As a single Catholic navigating my way through relationships with the hope of finding someone to call home, I often hear this advice: guard your heart. Last time here on Serviam Ministries I wrote about the gift of receptivity, which is, essentially, openness. In order to receive love, I must be open. So my question: is how do I guard my heart while also being receptive?
The heart is valuable; it is our centre, so it is worth guarding, keeping safe. Proverbs tells us, “Keep your heart with all vigilance; for from it flow the springs of life.” (Prov. 4:23) Keep in this sense doesn’t mean to not discard. Instead, think of a castle keep which is a fortified tower. So to ‘keep your heart’ means to protect and, well, guard your heart.
But how do we do it? What does it look like to guard our heart? Does it mean to be closed, paranoid, paralysed? I don’t think so. That sounds like fear to me. We are called to love: “A new commandment I give to you, that you love one another; even as I have loved you, that you also love one another.” (John 13:34) and there is no room for fear in love.
It is true that when we open ourselves to love, we might also be opening ourselves to hurt. Our instinct can be to retreat into that fortress and pull up the drawbridge. But we are called to love, not protect ourselves. Yes, we may experience hurt, but even then there is growth and learning to be gained and I believe our capacity for love grows every time we give it.
Guarding our hearts can be a misguided attempt to exert control over our lives or a situation. I think that happens when we rush ahead of God, instead of allowing Him to show us the proper time and person. Matters of the heart require that we also engage the mind. We can be prudent and have good boundaries and lean not on our own understanding (Prov. 3:5-6). We can abandon our hearts to God, not to another person – until we know, through proper discernment that it is right to share ourselves with that other person.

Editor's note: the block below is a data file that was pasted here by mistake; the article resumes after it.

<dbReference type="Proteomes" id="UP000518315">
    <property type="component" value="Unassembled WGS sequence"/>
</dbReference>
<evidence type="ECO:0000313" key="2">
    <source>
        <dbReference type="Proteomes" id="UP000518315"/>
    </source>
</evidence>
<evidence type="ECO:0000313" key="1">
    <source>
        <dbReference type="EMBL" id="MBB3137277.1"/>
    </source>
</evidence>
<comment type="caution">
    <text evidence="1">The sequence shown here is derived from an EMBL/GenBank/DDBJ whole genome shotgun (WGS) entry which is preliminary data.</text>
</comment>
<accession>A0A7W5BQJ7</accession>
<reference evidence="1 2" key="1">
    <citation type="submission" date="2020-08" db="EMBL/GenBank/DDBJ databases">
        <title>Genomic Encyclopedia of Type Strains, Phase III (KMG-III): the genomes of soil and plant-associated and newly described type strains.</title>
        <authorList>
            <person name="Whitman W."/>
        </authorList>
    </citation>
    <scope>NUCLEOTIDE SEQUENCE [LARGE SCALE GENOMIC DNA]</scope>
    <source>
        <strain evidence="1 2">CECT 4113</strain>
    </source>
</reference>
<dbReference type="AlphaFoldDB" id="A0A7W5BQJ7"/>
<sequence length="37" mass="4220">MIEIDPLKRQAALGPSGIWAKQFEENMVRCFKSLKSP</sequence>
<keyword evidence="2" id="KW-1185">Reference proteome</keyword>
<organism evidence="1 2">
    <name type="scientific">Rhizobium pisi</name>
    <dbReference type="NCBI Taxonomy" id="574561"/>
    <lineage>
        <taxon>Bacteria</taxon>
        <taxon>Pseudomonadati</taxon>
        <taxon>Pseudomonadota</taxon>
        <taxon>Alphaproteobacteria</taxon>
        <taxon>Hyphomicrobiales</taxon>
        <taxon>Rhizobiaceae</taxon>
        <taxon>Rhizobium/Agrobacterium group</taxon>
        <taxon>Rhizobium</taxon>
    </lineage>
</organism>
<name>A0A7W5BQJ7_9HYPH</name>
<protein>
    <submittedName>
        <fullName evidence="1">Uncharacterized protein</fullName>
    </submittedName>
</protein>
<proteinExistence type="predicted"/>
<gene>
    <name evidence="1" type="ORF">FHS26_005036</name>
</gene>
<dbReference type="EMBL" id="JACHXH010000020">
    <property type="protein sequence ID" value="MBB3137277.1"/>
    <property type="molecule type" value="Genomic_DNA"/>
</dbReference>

Perhaps guarding our hearts is not meant to keep our love locked in, but rather to keep sin and temptation out. For women this may be particularly relevant, because many of our temptations come through the heart. For example, watching romantic movies might make us long for heroes and Prince Charmings and to be swept off our feet, instead of finding the joy in our ordinary daily life, or, we may love our children so very much that we resent any other person who has a place in the child’s heart. It can also be very tempting to accept the affection of someone other than our spouse when we’re feeling lonely or unappreciated. Be on guard against sin and temptation, not against love.
I recently came across this quote from CS Lewis, writing about the heart: “Lock it up safe in the casket or coffin of your selfishness. But in that casket, safe, dark, motionless, airless, it will change. It will not be broken; it will become unbreakable, impenetrable, irredeemable. To love is to be vulnerable.” (Four Loves) ‘Vulnerable’ is a scary word, Mr. Lewis, but so is the image you paint of the dark, airless casket!
Dear Reader – particularly you single-but-hopeful readers – instead of being unbreakable, let’s be vulnerable. Let’s be prudent. Let’s love as God leads us to.